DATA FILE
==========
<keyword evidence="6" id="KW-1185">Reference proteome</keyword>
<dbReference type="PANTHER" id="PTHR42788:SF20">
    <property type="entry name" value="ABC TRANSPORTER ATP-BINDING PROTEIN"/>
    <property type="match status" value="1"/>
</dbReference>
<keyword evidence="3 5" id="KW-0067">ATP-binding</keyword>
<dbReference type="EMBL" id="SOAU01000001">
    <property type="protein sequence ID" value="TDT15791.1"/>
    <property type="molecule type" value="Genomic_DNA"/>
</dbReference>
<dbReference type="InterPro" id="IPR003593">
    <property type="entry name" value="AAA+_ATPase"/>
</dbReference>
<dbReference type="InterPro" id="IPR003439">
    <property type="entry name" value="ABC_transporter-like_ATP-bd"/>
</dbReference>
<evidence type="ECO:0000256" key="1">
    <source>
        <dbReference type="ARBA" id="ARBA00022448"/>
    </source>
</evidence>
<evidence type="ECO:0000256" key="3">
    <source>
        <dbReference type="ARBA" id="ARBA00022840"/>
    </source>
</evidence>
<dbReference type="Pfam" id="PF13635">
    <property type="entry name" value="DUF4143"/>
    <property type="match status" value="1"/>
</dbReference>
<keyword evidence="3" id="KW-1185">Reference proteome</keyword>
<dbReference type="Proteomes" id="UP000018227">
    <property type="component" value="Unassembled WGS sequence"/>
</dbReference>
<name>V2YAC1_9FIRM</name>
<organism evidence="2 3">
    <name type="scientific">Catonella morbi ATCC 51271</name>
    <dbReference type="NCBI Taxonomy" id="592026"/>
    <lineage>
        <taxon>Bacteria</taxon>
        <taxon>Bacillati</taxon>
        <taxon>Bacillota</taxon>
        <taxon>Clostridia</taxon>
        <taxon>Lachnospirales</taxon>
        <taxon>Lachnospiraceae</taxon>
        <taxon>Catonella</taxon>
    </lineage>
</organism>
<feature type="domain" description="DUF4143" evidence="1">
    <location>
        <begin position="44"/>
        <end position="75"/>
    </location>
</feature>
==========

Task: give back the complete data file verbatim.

<keyword evidence="6" id="KW-1185">Reference proteome</keyword>
<dbReference type="PANTHER" id="PTHR42788:SF20">
    <property type="entry name" value="ABC TRANSPORTER ATP-BINDING PROTEIN"/>
    <property type="match status" value="1"/>
</dbReference>
<keyword evidence="3 5" id="KW-0067">ATP-binding</keyword>
<dbReference type="EMBL" id="SOAU01000001">
    <property type="protein sequence ID" value="TDT15791.1"/>
    <property type="molecule type" value="Genomic_DNA"/>
</dbReference>
<dbReference type="InterPro" id="IPR003593">
    <property type="entry name" value="AAA+_ATPase"/>
</dbReference>
<dbReference type="InterPro" id="IPR003439">
    <property type="entry name" value="ABC_transporter-like_ATP-bd"/>
</dbReference>
<evidence type="ECO:0000256" key="1">
    <source>
        <dbReference type="ARBA" id="ARBA00022448"/>
    </source>
</evidence>
<evidence type="ECO:0000256" key="3">
    <source>
        <dbReference type="ARBA" id="ARBA00022840"/>
    </source>
</evidence>
<dbReference type="Pfam" id="PF13635">
    <property type="entry name" value="DUF4143"/>
    <property type="match status" value="1"/>
</dbReference>
<keyword evidence="3" id="KW-1185">Reference proteome</keyword>
<dbReference type="Proteomes" id="UP000018227">
    <property type="component" value="Unassembled WGS sequence"/>
</dbReference>
<name>V2YAC1_9FIRM</name>
<organism evidence="2 3">
    <name type="scientific">Catonella morbi ATCC 51271</name>
    <dbReference type="NCBI Taxonomy" id="592026"/>
    <lineage>
        <taxon>Bacteria</taxon>
        <taxon>Bacillati</taxon>
        <taxon>Bacillota</taxon>
        <taxon>Clostridia</taxon>
        <taxon>Lachnospirales</taxon>
        <taxon>Lachnospiraceae</taxon>
        <taxon>Catonella</taxon>
    </lineage>
</organism>
<feature type="domain" description="DUF4143" evidence="1">
    <location>
        <begin position="44"/>
        <end position="75"/>
    </location>
</feature>